California has join 18 other states that are considering legislation that would give smartphone owners a ‘right to repair’ and could end years-long predatory practices from smartphone makers.
On Wednesday, a California lawmaker announced that The Golden State is considering legislation that would make devices easier to fix.
Under the “The Right to Repair Act,” the owners of electronic products and home appliances will have the right to go to a service provider or repair shop to have their devices fixed.
Democrat Susan Talamantes Eggman, who introduced the bill, believes that tech companies are behind a “planned obsolescence” that prevents their products from being fixed or refurbished.
The plan to introduce the bill was announced officially Wednesday but it has been in the making since last week. Under the new legislation, device makers will be forced to offer clear instructions on how their products can be repaired and offer access to repair parts.
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Apple Inc. is one of the companies that has repeatedly refused to offer repair guides and the tools needed by independent professionals to repair an iPhone are locked behind patents. Independent repair shops would also have access to diagnosis tools, after the bill passes.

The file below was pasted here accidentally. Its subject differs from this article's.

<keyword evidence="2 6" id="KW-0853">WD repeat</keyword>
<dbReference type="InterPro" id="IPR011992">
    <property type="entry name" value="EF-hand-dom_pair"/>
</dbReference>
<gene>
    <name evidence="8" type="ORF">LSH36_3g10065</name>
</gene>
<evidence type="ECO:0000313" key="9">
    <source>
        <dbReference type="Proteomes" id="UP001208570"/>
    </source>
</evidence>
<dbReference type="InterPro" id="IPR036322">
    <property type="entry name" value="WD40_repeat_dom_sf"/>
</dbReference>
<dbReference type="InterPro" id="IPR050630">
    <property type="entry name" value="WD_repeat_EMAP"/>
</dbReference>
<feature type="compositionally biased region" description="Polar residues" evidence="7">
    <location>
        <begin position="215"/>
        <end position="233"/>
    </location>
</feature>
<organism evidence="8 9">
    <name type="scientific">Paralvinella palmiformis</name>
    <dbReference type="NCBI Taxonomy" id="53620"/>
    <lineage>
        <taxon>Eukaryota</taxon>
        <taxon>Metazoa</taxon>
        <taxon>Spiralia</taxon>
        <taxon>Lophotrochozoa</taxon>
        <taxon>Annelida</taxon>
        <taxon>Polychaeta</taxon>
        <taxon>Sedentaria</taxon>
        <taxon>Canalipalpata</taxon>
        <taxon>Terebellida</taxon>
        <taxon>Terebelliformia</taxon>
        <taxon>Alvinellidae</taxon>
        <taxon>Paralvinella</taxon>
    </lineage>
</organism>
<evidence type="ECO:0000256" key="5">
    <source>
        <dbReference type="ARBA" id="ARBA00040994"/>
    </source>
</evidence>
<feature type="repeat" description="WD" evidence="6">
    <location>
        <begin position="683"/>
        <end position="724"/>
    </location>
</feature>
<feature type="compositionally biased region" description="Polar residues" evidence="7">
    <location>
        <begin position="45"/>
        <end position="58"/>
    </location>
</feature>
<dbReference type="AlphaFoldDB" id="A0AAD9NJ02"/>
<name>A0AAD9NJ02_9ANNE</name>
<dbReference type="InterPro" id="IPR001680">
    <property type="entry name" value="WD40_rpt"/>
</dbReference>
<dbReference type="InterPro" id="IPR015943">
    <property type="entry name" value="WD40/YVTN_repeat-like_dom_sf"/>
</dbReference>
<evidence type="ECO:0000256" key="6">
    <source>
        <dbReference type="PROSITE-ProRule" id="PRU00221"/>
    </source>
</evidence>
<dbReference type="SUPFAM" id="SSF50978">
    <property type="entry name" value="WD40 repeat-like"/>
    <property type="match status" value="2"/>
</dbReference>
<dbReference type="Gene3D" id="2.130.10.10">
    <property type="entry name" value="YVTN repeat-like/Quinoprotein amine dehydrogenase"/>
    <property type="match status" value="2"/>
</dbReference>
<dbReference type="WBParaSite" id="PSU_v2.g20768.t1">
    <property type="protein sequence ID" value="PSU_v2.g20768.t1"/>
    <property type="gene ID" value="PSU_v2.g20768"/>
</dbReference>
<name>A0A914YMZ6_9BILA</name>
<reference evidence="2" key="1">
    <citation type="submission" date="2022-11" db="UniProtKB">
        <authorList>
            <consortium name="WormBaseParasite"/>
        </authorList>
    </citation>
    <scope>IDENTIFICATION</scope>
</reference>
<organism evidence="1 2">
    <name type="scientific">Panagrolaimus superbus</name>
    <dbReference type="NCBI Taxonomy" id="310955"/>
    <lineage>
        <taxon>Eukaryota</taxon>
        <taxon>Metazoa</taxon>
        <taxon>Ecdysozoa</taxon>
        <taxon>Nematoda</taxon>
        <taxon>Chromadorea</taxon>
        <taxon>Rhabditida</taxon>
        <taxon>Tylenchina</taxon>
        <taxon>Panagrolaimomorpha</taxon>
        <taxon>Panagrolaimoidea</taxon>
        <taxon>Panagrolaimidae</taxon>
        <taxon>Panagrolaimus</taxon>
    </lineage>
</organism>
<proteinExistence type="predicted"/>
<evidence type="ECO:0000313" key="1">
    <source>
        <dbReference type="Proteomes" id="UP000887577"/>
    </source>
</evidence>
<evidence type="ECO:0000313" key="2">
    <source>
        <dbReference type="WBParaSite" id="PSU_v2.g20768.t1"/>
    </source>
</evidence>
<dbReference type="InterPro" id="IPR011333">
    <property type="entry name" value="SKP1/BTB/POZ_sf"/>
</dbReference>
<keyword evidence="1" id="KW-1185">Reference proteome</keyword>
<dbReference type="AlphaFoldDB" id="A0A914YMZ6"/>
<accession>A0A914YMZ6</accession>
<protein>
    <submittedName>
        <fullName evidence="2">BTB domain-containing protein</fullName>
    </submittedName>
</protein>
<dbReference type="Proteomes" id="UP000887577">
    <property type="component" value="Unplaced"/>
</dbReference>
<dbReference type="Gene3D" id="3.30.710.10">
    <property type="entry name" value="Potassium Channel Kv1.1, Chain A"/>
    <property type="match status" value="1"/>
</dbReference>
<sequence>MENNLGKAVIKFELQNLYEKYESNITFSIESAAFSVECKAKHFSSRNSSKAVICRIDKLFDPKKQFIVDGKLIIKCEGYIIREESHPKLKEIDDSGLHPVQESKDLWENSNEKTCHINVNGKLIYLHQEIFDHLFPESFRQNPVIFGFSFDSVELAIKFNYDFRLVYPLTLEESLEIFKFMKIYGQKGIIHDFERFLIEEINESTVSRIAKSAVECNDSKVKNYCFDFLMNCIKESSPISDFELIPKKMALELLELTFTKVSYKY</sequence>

Starting this year, the ‘right to repair’ has been considered by multiple states. So far, 19 states have introduced bills while several others are holding hearings to clarify the issue.
Apple, AT&T, Microsoft and other corporations have strongly lobbied against such legislation. These companies claim that allowing individuals to fix their own phones or appliances would create security and safety issues. When asked to be more specific on what those issues may be, none of the companies offered an explanation.
In Nebraska, Apple voiced concerns that a similar bill would create a Mecca for hackers. In California, the legislation was heavily backed by the digital security advocacy group, the Electronic Frontier Foundation.
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